The Standing Invitation

Archive for August 25th, 2011

A Common Tragedy

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The Tragedy of the Commons occurs when a number of people using a finite resource realise that they each stand to gain from taking more than their fair share. You know everybody else benefits from taking more, so that’s probably what they are doing; the more likely they are to be taking more, the more sense it makes for you to take more. And since everybody knows that it makes sense for you to take more… and so on, until the resource is depleted.

Fishers often know that their overfishing will lead to extinction of certain species of fish, and farmers often know that overfarming will leave the land infertile; but cessation is simply not feasible for them as individuals competition.

In a way the problem of short-term benefits outweighing long-term disadvantages resembles addiction. An chocoholic knows chocolate will make him fat; but it’s just too tasty to say no to! His willpower isn’t strong enough.

But our chocoholic friend has an option: he can employ a willpower-assisting strategy. He might not feel he needs chocolate just now, but can imagine a future point when the craving really sets in, when his willpower won’t be enough. So he acts now, while he can, and flushes the chocolate down the toilet, removing the temptation in advance. He enacts policy that anticipates future temptations. Sometimes people entrust this to others. “Don’t bring me any chocolate, I’ll only end up eating it.”

This is one solution to the Tragedy of the Commons. The consumers make a pact: they all agree to how much they can safely extract from the resource, and agree to be punished if they take more, even if ­– especially if ­– it later becomes profitable in the short term to do so. This leads to the creation of national parks, protected areas, one-child policies, fishing quotas and so on.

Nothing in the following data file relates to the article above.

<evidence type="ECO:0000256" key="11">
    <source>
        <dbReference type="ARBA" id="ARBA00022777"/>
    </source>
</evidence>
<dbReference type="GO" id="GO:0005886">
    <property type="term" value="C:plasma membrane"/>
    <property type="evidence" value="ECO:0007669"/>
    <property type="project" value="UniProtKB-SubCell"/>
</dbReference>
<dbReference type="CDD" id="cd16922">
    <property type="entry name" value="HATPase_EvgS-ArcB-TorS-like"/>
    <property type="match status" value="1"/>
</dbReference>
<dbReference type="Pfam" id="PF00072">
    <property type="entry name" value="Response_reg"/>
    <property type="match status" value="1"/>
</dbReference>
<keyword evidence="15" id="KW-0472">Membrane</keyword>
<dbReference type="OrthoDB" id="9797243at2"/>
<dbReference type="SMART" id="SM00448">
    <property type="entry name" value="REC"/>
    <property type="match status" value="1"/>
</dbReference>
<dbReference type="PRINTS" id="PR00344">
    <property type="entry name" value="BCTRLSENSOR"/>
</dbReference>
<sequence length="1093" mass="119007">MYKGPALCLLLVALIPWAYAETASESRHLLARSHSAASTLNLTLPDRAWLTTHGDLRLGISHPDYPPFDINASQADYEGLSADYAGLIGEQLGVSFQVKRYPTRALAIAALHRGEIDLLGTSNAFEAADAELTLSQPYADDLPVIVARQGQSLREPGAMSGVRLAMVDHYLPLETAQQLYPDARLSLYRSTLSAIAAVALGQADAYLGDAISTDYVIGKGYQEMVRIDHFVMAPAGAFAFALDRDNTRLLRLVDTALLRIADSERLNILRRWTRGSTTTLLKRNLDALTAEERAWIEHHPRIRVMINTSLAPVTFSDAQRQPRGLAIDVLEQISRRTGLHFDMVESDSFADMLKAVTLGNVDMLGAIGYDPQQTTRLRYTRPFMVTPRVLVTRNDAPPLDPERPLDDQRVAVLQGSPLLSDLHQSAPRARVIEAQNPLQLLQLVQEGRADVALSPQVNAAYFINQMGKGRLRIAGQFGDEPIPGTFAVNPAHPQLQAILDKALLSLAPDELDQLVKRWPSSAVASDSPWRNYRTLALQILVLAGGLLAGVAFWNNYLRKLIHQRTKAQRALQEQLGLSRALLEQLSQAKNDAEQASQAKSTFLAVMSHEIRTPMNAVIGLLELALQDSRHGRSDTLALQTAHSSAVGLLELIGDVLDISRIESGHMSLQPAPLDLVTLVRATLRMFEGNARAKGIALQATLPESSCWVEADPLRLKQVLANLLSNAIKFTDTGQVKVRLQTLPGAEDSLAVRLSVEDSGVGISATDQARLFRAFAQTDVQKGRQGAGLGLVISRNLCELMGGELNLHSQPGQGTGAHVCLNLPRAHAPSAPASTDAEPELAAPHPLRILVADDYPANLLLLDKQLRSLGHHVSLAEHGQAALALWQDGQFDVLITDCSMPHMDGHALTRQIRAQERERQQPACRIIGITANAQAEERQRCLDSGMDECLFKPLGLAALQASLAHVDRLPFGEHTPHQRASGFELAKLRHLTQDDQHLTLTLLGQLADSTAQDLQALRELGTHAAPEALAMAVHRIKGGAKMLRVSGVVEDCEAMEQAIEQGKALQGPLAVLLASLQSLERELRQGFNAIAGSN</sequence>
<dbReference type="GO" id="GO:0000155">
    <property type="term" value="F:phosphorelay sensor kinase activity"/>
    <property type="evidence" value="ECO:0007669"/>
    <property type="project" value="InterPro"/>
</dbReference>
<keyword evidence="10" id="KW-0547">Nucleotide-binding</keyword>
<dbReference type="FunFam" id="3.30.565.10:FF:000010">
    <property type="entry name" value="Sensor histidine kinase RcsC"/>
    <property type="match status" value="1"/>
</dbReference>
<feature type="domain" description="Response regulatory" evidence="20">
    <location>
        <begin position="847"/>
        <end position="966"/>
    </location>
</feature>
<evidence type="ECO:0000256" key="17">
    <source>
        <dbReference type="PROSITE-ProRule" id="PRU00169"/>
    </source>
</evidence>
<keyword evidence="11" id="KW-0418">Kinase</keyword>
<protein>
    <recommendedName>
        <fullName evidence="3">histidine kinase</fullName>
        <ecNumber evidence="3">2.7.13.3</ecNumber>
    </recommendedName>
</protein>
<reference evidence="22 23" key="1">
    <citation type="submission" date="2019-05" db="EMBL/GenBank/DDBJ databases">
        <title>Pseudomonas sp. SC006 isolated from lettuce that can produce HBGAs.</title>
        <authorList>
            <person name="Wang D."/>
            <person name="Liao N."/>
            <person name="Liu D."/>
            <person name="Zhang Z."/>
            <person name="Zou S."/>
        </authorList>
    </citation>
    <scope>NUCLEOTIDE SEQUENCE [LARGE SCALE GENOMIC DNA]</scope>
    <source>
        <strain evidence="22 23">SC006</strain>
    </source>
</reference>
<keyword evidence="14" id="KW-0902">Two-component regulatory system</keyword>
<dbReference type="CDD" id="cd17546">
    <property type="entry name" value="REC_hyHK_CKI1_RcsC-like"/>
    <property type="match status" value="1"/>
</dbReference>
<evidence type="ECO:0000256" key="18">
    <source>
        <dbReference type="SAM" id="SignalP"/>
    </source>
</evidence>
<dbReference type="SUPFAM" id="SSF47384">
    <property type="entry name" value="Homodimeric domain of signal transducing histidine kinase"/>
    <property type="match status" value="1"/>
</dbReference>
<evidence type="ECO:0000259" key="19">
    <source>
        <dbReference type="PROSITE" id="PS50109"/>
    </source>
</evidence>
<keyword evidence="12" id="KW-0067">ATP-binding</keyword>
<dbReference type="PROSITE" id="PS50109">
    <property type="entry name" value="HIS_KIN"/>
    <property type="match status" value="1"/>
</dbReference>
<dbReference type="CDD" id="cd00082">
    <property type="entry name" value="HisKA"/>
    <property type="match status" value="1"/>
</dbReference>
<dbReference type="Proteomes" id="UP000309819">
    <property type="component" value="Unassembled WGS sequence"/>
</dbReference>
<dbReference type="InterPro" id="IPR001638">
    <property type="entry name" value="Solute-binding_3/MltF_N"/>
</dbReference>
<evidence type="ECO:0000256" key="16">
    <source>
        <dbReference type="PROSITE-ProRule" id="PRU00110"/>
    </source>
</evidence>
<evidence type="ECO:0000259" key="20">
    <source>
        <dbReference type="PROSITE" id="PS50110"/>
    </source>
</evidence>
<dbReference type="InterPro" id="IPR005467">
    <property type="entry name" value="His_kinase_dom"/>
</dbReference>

This kind of contract exploits a very human difference in our valuation of rewards depending on how far away in the future they are. Agreeing to protect a resource is easy when the resource is plentiful.

The trouble is that a sufficiently plentiful resource might not even be seen as a resource. What value do you place, for example, on air? Not much, until you start to see it polluted.

There was a time when the Earth was seen by most people as an infinite source and an infinite sink. Why regulate things that will never run out? It is only after we realise that something is in danger that it makes sense to protect it ­– but if the realisation comes late, and we see that the resource is actually scarce, then the short-term benefits of looting it faster than the other fella become very real to us indeed.

There is a time window between thinking something too free to regulate and thinking it too precious to regulate, and the window is often narrow. What have we missed it for? And what do we still have time to protect from our future, greedier selves?

REFERENCES

This was written on a train having just finished The Logic of Life by Tim Harford, and with Dennett’s Freedom Evolves fresh in memory. Both very worth reading.

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Written by The S I

August 25, 2011 at 11:59 pm